Business Irish

Saturday 21 April 2018

Embattled Aryzta set to go to trial next year in American case

Kevin Toland took over as chief executive of Aryzta last September
Kevin Toland took over as chief executive of Aryzta last September
John Mulligan

John Mulligan

The trial in a case taken by the US-based McKee Food against Swiss-Irish group Aryzta is set to get under way next year in Tennessee.

The US snack giant has previously claimed it will lose millions of dollars of profits because it alleges that Aryzta couldn't fulfil its orders properly and disrupted McKee's own supply chain.

McKee sells well-known snacks in the United States, such as those under the Little Debbie brand.

The group has annual sales of about $1.5bn (€1.2bn).

Aryzta, which owns the Cuisine de France brand, has denied that it was directly responsible for being unable to fulfil any orders.

It has claimed that Aryzta's production facilities in Chicago - called Cloverhill and Cicero - were hit by a US immigration crackdown, which impacted staff supplied to those facilities by a third-party agency.

Aryzta, whose CEO is Kevin Toland, has told the Tennessee court that it's relying on the "defence of impossibility of performance", as result of the sudden labour shortage.

The immigration crackdown last year saw as many as 800 staff, or a third of the workforce, being forced out of the Cloverhill facilities.

In February, Aryzta sold the Cloverhill facility to Hostess Brands, and its Cicero plant to Bimbo Bakeries.

Aryzta said it generated proceeds of €57m from the sale of the plants. Aryzta paid an estimated €530m for the sites in 2014.

Aryzta had a contract to manufacture a number of products for McKee Foods.

The US firm terminated its contract with Aryzta last August, despite the fact that the move would result in a number of its products being temporarily unavailable to consumers.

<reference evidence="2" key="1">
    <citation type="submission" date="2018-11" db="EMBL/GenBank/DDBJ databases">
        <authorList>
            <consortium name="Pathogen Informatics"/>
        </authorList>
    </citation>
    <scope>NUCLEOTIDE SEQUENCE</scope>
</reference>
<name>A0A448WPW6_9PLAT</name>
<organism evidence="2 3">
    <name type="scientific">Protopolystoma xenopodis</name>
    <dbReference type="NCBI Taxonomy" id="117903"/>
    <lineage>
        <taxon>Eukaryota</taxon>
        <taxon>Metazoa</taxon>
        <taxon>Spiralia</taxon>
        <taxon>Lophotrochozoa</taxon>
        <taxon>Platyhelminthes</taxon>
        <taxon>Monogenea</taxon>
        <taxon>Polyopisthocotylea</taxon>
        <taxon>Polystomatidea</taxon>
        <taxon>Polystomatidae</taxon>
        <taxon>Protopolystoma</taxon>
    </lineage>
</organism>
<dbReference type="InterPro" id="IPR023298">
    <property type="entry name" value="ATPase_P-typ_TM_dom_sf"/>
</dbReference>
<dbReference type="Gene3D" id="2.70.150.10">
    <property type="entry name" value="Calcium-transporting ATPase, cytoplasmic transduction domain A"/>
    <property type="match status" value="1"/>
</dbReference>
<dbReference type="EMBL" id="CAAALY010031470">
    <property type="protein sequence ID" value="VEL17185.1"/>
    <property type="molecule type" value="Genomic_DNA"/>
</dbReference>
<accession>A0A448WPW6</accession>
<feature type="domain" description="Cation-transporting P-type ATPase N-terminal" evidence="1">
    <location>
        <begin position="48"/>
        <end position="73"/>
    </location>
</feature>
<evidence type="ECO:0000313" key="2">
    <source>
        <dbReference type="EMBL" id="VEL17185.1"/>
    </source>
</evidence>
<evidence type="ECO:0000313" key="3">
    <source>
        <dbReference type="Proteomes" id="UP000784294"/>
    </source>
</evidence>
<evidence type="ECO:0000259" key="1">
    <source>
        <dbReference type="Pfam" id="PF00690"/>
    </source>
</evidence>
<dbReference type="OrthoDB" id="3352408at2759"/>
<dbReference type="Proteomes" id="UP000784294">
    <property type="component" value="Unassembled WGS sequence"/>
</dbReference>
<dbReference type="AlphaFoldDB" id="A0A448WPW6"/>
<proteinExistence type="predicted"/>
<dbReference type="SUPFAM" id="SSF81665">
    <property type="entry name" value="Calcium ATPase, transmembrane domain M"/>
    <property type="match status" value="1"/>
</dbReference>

McKee claimed Aryzta had missed shipments, shipped incomplete orders, shipped incorrect orders and shipped orders late.

It claimed that "significant damage" would occur in the market for its products if it continued to submit orders that were not filled.

McKee and Aryzta have also secured a court order that enables them to prevent the public dissemination of confidential business information during the case.

Such confidential information includes sales information, trade secrets, or other confidential research, development or commercial information, and shall include "information not generally disseminated or available to the public", according to court filings.

Aryzta is being represented in the case by the Nashville office of Michigan-headquartered law firm Dickinson Wright. McKee is being represented by Chattanooga firm Chambliss.

The trial, due to begin on July 16 next year, is slated to last five days.

A separate lawsuit being taken against Aryzta in the US by Massachusetts firm Groom Construction has already revealed part of the Swiss-Irish group's former expansion plans in America.

The action filed this year by Groom Construction claimed that Aryzta had planned to roll out as many as 2,500 in-store bakeries in America under the Swiss-Irish firm's Hungarian Fornetti brand by 2020.

Mr Toland - the former CEO of DAA, which operates Dublin and Cork airports - took over at Aryzta last September to spearhead a turnaround for the ailing business.

Reporting interim results last month, Aryzta said its earnings before interest, tax, depreciation and amortisation (ebitda), slumped almost 30pc to €161.3m in the first half of its financial year. Its revenue fell 6.3pc to €1.79bn.

Irish Independent

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